Metal binding sites, antigen epitopes and drug binding sites are the hotspots in viral proteins that control how viruses interact with their hosts. virusMED (virus Metal binding sites, Epitopes and Drug binding sites) is a rich internet application based on a database of atomic interactions around hotspots in 7041 experimentally determined viral protein structures. 25306 hotspots from 805 virus strains from 75 virus families were characterized, including influenza, HIV-1 and SARS-CoV-2 viruses. Just as Google Maps organizes and annotates points of interest, virusMED presents the positions of individual hotspots on each viral protein and creates an atlas upon which newly characterized functional sites can be placed as they are being discovered. virusMED contains an extensive set of annotation tags about the virus species and strains, viral hosts, viral proteins, metal ions, specific antibodies and FDA-approved drugs, which permits rapid screening of hotspots on viral proteins tailored to a particular research problem. The virusMED portal (https://virusmed.biocloud.top) can serve as a window to a valuable resource for many areas of virus research and play a critical role in the rational design of new preventative and therapeutic agents targeting viral infections.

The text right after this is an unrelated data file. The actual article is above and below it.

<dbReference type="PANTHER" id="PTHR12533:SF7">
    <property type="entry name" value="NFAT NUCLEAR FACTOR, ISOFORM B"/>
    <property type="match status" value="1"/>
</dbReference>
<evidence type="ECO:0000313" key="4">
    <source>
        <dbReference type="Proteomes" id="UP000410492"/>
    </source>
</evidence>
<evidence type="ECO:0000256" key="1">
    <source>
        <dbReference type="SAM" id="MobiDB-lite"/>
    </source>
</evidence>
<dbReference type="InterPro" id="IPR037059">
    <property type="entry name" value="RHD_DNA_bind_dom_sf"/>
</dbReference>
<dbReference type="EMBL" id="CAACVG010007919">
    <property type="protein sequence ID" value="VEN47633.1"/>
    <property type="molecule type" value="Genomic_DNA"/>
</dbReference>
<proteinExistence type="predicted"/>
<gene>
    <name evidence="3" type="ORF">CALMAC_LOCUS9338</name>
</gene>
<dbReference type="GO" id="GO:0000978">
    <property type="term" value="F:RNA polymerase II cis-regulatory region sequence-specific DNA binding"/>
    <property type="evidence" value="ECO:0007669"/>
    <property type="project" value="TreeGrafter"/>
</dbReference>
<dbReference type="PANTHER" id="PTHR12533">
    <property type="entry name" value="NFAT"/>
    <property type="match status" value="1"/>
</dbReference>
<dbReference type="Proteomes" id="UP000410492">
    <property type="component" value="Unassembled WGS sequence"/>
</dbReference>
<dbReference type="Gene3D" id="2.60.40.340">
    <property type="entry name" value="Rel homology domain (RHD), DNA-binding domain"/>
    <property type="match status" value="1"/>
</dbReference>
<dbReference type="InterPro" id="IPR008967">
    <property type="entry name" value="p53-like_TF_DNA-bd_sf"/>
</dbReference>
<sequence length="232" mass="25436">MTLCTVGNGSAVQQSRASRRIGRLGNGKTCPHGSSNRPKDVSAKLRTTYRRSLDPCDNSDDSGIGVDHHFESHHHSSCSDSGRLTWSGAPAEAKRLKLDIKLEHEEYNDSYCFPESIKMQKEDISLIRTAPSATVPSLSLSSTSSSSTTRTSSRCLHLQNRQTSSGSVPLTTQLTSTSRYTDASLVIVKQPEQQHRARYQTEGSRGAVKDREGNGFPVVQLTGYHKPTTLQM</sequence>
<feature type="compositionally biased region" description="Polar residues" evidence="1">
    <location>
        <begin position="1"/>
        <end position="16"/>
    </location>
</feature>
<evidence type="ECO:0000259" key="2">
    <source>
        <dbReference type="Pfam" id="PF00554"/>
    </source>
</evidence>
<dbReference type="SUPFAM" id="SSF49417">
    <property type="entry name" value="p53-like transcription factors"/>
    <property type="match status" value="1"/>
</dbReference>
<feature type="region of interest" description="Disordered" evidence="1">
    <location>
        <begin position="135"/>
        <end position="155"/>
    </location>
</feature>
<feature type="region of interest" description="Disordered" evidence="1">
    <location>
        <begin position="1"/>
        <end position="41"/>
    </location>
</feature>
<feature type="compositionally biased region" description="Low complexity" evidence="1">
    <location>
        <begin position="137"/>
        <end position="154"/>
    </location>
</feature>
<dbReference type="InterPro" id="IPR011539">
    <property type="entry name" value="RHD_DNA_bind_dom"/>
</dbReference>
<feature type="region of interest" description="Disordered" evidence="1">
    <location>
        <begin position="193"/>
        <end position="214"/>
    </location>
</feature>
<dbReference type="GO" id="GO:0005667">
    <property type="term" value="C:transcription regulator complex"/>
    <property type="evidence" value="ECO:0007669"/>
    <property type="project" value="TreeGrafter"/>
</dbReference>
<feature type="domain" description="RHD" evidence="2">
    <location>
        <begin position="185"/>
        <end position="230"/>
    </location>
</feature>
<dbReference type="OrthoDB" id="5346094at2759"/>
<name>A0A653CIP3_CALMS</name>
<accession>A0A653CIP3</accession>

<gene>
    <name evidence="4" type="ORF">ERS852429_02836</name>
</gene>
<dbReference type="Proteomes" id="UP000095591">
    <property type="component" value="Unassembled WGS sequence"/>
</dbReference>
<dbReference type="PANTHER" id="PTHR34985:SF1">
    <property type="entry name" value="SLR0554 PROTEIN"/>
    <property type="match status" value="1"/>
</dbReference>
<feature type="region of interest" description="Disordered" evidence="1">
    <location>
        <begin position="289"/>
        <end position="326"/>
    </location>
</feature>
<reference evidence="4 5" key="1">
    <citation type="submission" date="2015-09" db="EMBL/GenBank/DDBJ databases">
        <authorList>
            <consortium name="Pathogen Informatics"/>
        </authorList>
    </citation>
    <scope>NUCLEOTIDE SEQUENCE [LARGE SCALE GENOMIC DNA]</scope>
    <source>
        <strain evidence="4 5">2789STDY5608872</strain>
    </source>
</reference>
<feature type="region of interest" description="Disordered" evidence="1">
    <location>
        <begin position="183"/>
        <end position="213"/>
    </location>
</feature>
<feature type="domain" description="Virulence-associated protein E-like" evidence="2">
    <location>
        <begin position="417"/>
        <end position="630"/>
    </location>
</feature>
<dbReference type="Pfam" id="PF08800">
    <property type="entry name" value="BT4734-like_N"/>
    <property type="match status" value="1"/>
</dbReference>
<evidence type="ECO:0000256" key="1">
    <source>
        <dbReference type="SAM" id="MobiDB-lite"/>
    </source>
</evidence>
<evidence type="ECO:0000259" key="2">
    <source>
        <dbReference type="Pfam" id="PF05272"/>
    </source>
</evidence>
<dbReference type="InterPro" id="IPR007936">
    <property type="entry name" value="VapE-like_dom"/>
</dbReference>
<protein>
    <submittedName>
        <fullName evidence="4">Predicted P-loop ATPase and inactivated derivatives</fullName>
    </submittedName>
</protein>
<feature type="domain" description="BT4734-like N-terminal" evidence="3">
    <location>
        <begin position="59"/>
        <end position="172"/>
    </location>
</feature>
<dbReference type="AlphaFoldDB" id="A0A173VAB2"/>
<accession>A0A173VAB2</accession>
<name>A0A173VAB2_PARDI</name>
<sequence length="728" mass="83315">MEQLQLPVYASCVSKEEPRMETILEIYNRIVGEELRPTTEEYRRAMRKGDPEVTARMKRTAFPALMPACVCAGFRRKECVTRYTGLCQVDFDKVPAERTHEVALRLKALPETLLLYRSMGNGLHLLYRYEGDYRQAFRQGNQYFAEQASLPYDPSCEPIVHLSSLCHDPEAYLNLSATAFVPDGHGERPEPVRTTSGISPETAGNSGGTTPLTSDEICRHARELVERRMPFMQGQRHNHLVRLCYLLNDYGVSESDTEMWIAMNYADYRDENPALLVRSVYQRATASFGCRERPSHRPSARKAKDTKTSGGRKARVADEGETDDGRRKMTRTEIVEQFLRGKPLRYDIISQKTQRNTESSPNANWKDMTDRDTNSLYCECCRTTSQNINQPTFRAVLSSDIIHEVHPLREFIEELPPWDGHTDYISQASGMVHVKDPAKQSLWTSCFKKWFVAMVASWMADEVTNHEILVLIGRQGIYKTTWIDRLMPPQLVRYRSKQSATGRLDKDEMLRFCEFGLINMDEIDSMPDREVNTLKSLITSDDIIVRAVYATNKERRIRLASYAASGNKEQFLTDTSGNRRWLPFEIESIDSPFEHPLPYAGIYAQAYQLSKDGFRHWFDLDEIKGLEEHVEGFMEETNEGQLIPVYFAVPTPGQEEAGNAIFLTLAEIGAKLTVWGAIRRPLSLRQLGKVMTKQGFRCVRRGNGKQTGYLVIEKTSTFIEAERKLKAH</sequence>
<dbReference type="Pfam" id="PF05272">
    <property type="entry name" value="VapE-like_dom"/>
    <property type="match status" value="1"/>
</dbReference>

5.
Burns Trauma ; 8: tkaa048, 2020.
Article in English | MEDLINE | ID: covidwho-1109169

ABSTRACT